When Troy Weaver signed Jahlil Okafor, Detroit Pistons fans were too dazzled by the contract handed to Jerami Grant ten days earlier to process the news. Then the Pistons signed Mason Plumlee and Josh Jackson, and Okafor was memory-holed further. But the Jahlil signing could have turned into a shrewd one. The former third overall pick was coming off of a fistful of nice performances with the New Orleans Pelicans where he showed he could put an old-school big-man game to new use by relying on superior footwork.
He carried with it some passing skills (12 AST%, Basketball Reference) that are very important for Dwane Casey’s offense, and some possibilities on the offensive glass (10.9 ORB% in 2019-20). And for all of this intriguing potential, he cost just the vet minimum.
This passing season in Detroit, he showed off that superior footwork.
He was a very efficient scorer – his 61.8 FG% placed him in 94th percentile. He also showed up on the offensive glass.
Though it wasn’t so often as the year before (7.3 ORB% this year, still good enough to place him in 83rd percentile). His passing game couldn’t get fully on track too, as he finished the year with 6.1 AST%. He tried to swap out passing for a long ball. However, those tries at the moment are in their infancy as he was 2-of-9 in total for the season.
For now, Jahlil is a load inside and not much else. He’s very productive around the rim, where he noted a 66.2% efficiency, which is above league average. He also has good touch from other than restricted area spots in the paint (his great 66.7 FG% from there was 24 percentage points above NBA average), and from midrange (57.1 FG%, 15.6 percentage points above NBA average), though the volume isn’t big here.
Together with his adjusted old-school skills, this above-average efficiency allowed him to be an elite iso force – with 1.07 PPP scored in those types of plays, he was in the 84th percentile in the league in isolations.
Defensively, Okafor isn’t too much a vertical rim protector. His 0.5 blocks per 36 minutes was at the bottom among league’s centers. Defense in space isn’t his strong suit either. His 0.6 steals per 36 minutes and his 1 deflection per 36 minutes situates again at the bottom of NBA’s fives. This unfortunate picture is completed by noting his underwhelming figures on the defensive glass – 11.9 DRB%, 46th percentile.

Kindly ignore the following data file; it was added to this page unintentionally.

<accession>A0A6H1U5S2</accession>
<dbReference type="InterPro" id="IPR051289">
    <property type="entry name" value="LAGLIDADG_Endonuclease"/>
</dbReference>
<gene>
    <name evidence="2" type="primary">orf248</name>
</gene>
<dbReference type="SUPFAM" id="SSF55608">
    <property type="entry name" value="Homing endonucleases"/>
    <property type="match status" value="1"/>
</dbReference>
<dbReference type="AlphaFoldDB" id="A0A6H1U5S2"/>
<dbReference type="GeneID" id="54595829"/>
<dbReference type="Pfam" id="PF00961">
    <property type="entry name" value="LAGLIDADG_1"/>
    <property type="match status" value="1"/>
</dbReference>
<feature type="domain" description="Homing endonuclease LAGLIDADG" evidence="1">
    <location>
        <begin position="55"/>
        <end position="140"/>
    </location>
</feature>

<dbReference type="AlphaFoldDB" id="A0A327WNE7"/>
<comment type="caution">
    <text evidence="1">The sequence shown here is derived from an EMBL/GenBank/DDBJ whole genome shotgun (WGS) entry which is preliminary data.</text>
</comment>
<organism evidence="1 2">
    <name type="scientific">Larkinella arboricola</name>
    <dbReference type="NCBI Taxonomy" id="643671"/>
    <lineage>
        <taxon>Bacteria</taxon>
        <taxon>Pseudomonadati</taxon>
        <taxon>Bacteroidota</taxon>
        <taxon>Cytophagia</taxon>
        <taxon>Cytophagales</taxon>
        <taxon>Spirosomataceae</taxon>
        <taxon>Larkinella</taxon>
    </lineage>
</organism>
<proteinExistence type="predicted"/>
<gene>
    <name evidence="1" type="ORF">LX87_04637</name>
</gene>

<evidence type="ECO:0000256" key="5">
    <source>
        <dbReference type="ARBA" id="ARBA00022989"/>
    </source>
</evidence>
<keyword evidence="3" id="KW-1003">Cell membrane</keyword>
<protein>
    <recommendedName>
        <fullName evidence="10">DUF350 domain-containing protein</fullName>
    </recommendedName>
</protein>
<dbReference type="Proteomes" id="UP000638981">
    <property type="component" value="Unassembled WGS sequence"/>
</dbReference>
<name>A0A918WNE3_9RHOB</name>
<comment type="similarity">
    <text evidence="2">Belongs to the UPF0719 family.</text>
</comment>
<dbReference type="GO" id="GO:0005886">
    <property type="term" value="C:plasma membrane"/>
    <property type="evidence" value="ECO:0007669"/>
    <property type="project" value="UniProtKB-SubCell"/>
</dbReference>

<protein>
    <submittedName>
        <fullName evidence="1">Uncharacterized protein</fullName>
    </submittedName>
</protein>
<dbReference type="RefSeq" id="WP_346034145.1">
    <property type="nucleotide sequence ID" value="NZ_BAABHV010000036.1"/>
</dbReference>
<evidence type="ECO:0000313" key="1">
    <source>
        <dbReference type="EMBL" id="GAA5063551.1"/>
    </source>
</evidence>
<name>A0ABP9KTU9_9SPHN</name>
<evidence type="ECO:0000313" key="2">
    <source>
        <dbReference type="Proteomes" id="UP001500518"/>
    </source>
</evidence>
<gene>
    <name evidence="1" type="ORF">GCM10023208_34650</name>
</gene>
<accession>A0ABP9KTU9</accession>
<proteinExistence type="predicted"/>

Nevertheless, he showed some more encouraging signs in P&R D. He was in 67th percentile defending the roller in those sets. And he was able to deliver good drop coverage of P&Rs from time to time.
Apparently, this reclamation project didn’t go as well as wished. However, there are some mitigating circumstances. The big fella was given some burn at the beginning of the season. But then Isaiah Stewart emerged so quickly that he couldn’t be kept on the bench any longer, taking Jahlil’s backup big man minutes as quickly as he took Detroit fans’ hearts and minds. In addition, Okafor was dealing with a knee injury. Thus, only at the end of the season was the former Dukie able to hit his stride… if you can call seven last games of the season a stride.
In those seven games, he averaged 8.1 PPG, on 63.2% shooting from the field in just 17 minutes of action. If he could reproduce those figures during the whole season, and up them proportionally to more playing time, he could be seen as an instant scoring big of the bench in the mold of a (poor man’s) Montrezl Harrell, though maybe relying on some other tricks as Jahlil is less productive in P&Rs (0.95 PPP, 25th percentile) in which Harrell excels.
Will he stay or will he go?
The question is: will Detroit need this type of scoring punch for its bench mob? It seems that his skills are most productive when paired with a guard that can do a little bit of everything but doesn’t tend to monopolize anything. Thus, he had plus-offensive ratings with were with Rodney McGruder (136.4 in just 11 minutes) and Cory Joseph (108.2 in 41 minutes). It may be too much to ask in a case of a team that might be heavy invested in developing a whole platoon of young guards, who didn’t do well when paired with the Dukie last year, on its bench.
There’s also the problem of a fistful of big prospects – Sandro Mamukelashvili, E.J. Onu, Detroiter Isaiah Jackson, JT Thor, Charles Bassey, Day’Ron Sharpe, Greg Brown, to name a few – that Motor City can draft with its three second-round picks. Some of them might turn out to emerge fast in the pros, which again would deprive Okafor of the opportunity to develop his big scorer of the bench potential.
Even though Jahlil Okafor probably won’t be able to reclaim the full value of the third pick – today’s game has changed too much for the five spot – with his new use of old skills, he can find some niche for himself, especially when he’ll be able to mash it with extending his shooting beyond the arc. All it might take is stay healthy and get more playing time. Whether it could happen with the Pistons will depend on some factors that are out of his hands. I’d say its 50/50 he’ll stay.